Osmotic Diarrhea

Definition
  • Osmotic Diarrhea occurs due to ingestion of poorly absorbable yet osmotically active solutes that prevent proper GI water and electrolyte absorption.
Clinical Consequences
  • Osmotic Diarrheas are typically large volume and watery. They usually subside upon fasting since the ingestion of the poorly absorbable solute is ceased.
Pathophysiology
  • Recall from GI Water and Electrolyte Absorption that intestinal water absorption occurs purely passively. Thus water absorption occurs via osmosis, following resorption of osmotically active electrolytes, principaly sodium. If a high concentration of inabsorbable, osmotically active solutes remains in the intestinal lumen, then water absorption cannot occur. Any water that remains in the intestinal lumen will simply be excreted as a very watery diarrhea.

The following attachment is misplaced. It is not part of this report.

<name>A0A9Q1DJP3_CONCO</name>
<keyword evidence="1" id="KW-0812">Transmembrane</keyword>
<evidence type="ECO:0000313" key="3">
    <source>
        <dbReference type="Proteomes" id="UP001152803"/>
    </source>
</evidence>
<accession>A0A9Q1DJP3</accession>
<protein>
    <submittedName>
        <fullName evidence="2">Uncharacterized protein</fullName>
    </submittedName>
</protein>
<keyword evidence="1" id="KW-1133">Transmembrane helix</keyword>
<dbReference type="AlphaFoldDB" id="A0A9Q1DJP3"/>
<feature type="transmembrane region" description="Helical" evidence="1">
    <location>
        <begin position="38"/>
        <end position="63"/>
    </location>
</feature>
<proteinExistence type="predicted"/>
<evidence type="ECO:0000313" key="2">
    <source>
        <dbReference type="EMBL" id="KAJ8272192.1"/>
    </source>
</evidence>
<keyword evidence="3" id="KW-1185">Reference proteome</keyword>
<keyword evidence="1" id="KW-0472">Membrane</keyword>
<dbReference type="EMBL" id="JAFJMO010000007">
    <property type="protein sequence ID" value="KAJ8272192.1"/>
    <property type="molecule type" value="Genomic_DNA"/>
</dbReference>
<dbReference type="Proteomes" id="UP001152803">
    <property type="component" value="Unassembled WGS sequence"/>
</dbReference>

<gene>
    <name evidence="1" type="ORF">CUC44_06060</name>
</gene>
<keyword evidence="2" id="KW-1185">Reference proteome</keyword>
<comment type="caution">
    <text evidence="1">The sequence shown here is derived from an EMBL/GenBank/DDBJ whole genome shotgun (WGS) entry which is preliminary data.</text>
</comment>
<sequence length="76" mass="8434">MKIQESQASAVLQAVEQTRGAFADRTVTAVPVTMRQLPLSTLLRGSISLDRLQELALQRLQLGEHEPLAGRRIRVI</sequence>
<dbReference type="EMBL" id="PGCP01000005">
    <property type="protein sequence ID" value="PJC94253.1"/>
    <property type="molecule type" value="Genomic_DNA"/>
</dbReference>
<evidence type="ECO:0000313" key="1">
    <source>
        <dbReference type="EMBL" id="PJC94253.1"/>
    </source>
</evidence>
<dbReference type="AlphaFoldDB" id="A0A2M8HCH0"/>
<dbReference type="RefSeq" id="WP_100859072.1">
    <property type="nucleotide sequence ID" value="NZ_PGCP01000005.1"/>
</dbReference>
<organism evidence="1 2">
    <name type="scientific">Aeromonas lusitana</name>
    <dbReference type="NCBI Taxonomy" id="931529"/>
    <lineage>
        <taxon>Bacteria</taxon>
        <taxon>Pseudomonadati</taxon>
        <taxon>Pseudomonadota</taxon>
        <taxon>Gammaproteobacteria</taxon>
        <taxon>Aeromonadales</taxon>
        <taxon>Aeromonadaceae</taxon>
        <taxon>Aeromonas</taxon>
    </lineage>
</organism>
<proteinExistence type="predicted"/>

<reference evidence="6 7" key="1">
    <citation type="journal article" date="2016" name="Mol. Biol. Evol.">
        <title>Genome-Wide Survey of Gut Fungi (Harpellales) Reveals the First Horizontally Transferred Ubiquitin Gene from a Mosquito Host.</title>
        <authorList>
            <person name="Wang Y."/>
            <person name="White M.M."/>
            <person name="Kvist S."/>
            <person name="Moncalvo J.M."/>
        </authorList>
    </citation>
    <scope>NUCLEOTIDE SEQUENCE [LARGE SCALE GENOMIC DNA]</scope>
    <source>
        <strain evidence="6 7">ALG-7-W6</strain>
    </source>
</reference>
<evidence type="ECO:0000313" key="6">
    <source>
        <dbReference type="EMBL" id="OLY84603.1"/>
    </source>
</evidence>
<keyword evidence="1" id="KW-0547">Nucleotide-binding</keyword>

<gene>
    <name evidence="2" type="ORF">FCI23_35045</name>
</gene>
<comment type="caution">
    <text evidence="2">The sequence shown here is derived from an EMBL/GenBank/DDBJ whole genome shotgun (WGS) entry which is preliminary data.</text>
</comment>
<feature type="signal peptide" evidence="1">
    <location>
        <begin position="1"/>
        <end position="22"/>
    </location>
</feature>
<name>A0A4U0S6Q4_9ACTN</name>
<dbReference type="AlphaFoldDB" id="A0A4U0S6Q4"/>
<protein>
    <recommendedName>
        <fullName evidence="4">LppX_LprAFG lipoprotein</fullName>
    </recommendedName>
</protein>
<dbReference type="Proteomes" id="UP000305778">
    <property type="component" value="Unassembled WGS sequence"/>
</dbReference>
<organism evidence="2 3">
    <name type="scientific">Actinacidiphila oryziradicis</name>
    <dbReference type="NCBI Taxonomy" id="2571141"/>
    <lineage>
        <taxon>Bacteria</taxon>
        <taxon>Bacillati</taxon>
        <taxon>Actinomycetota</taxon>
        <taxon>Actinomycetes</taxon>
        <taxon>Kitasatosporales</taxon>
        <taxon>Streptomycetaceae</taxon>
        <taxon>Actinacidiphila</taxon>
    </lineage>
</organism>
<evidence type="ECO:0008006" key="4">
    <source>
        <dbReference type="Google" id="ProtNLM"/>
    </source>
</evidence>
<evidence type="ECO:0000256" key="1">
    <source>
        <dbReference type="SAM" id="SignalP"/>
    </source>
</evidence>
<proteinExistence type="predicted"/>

Etiologies
  • The most common cause of osmotic diarrhea is due to malabsorption of lactose derived from dairy products, known as lactose intolerance. As described in Carbohydrate Digestion and Absorption lactose must be cleaved into its component monosaccharides by lactase before their absorption. In the absence of lactase, osmotically active lactose cannot be absorbed and remains in the intestinal lumen, thus interfering with water resorption. Additionally, certain laxatives are intentionally composed of poorly absorbable osmolytes, thus explaining their mechanism of action.